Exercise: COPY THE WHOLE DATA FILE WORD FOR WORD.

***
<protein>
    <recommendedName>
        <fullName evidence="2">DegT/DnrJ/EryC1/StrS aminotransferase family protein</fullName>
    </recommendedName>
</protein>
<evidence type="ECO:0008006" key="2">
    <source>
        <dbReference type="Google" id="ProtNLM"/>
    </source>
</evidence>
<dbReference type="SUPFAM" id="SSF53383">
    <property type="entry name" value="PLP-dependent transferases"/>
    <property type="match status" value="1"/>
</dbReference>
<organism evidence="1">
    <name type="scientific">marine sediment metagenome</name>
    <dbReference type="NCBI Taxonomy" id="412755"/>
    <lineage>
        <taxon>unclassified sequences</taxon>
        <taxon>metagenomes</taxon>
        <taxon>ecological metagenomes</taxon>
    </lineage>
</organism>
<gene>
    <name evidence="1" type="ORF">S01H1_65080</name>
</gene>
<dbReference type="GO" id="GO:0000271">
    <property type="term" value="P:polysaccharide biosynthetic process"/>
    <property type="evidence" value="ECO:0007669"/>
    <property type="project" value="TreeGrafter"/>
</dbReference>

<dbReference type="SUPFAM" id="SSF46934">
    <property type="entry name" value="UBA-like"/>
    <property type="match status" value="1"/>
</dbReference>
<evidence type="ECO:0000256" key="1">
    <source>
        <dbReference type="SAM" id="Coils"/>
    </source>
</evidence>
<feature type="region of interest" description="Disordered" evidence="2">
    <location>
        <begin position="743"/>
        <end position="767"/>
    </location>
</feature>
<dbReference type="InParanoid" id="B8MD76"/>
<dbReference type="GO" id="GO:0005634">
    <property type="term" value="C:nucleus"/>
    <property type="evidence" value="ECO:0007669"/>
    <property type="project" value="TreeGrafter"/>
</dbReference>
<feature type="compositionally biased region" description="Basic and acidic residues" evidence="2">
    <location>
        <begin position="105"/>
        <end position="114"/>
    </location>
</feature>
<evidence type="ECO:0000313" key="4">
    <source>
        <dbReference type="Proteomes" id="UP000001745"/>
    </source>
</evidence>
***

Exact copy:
<protein>
    <recommendedName>
        <fullName evidence="2">DegT/DnrJ/EryC1/StrS aminotransferase family protein</fullName>
    </recommendedName>
</protein>
<evidence type="ECO:0008006" key="2">
    <source>
        <dbReference type="Google" id="ProtNLM"/>
    </source>
</evidence>
<dbReference type="SUPFAM" id="SSF53383">
    <property type="entry name" value="PLP-dependent transferases"/>
    <property type="match status" value="1"/>
</dbReference>
<organism evidence="1">
    <name type="scientific">marine sediment metagenome</name>
    <dbReference type="NCBI Taxonomy" id="412755"/>
    <lineage>
        <taxon>unclassified sequences</taxon>
        <taxon>metagenomes</taxon>
        <taxon>ecological metagenomes</taxon>
    </lineage>
</organism>
<gene>
    <name evidence="1" type="ORF">S01H1_65080</name>
</gene>
<dbReference type="GO" id="GO:0000271">
    <property type="term" value="P:polysaccharide biosynthetic process"/>
    <property type="evidence" value="ECO:0007669"/>
    <property type="project" value="TreeGrafter"/>
</dbReference>

<dbReference type="SUPFAM" id="SSF46934">
    <property type="entry name" value="UBA-like"/>
    <property type="match status" value="1"/>
</dbReference>
<evidence type="ECO:0000256" key="1">
    <source>
        <dbReference type="SAM" id="Coils"/>
    </source>
</evidence>
<feature type="region of interest" description="Disordered" evidence="2">
    <location>
        <begin position="743"/>
        <end position="767"/>
    </location>
</feature>
<dbReference type="InParanoid" id="B8MD76"/>
<dbReference type="GO" id="GO:0005634">
    <property type="term" value="C:nucleus"/>
    <property type="evidence" value="ECO:0007669"/>
    <property type="project" value="TreeGrafter"/>
</dbReference>
<feature type="compositionally biased region" description="Basic and acidic residues" evidence="2">
    <location>
        <begin position="105"/>
        <end position="114"/>
    </location>
</feature>
<evidence type="ECO:0000313" key="4">
    <source>
        <dbReference type="Proteomes" id="UP000001745"/>
    </source>
</evidence>